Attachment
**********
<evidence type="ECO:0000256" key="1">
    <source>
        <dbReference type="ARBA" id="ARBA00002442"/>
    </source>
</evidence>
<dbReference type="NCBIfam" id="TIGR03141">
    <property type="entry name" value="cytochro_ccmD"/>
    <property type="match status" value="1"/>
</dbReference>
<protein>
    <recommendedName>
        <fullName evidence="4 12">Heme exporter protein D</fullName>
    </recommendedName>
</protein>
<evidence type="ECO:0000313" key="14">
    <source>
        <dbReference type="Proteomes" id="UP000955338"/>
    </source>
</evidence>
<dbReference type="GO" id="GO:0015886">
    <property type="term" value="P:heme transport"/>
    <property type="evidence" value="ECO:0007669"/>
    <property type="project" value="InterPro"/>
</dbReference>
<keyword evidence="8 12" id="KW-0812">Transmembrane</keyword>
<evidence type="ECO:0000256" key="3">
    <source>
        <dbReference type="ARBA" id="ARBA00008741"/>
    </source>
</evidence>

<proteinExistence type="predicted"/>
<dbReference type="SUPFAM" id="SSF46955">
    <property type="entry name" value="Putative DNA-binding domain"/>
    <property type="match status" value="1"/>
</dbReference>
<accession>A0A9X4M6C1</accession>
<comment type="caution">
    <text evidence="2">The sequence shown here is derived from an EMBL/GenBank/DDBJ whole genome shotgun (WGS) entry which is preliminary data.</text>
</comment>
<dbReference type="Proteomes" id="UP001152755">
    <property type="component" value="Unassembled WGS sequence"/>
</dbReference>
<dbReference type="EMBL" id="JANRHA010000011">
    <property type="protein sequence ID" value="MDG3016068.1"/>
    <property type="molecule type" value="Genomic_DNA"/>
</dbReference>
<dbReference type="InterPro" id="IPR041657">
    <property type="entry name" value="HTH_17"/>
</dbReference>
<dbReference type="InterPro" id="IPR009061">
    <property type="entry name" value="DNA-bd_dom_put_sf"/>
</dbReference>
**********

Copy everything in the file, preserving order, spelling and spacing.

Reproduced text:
<evidence type="ECO:0000256" key="1">
    <source>
        <dbReference type="ARBA" id="ARBA00002442"/>
    </source>
</evidence>
<dbReference type="NCBIfam" id="TIGR03141">
    <property type="entry name" value="cytochro_ccmD"/>
    <property type="match status" value="1"/>
</dbReference>
<protein>
    <recommendedName>
        <fullName evidence="4 12">Heme exporter protein D</fullName>
    </recommendedName>
</protein>
<evidence type="ECO:0000313" key="14">
    <source>
        <dbReference type="Proteomes" id="UP000955338"/>
    </source>
</evidence>
<dbReference type="GO" id="GO:0015886">
    <property type="term" value="P:heme transport"/>
    <property type="evidence" value="ECO:0007669"/>
    <property type="project" value="InterPro"/>
</dbReference>
<keyword evidence="8 12" id="KW-0812">Transmembrane</keyword>
<evidence type="ECO:0000256" key="3">
    <source>
        <dbReference type="ARBA" id="ARBA00008741"/>
    </source>
</evidence>

<proteinExistence type="predicted"/>
<dbReference type="SUPFAM" id="SSF46955">
    <property type="entry name" value="Putative DNA-binding domain"/>
    <property type="match status" value="1"/>
</dbReference>
<accession>A0A9X4M6C1</accession>
<comment type="caution">
    <text evidence="2">The sequence shown here is derived from an EMBL/GenBank/DDBJ whole genome shotgun (WGS) entry which is preliminary data.</text>
</comment>
<dbReference type="Proteomes" id="UP001152755">
    <property type="component" value="Unassembled WGS sequence"/>
</dbReference>
<dbReference type="EMBL" id="JANRHA010000011">
    <property type="protein sequence ID" value="MDG3016068.1"/>
    <property type="molecule type" value="Genomic_DNA"/>
</dbReference>
<dbReference type="InterPro" id="IPR041657">
    <property type="entry name" value="HTH_17"/>
</dbReference>
<dbReference type="InterPro" id="IPR009061">
    <property type="entry name" value="DNA-bd_dom_put_sf"/>
</dbReference>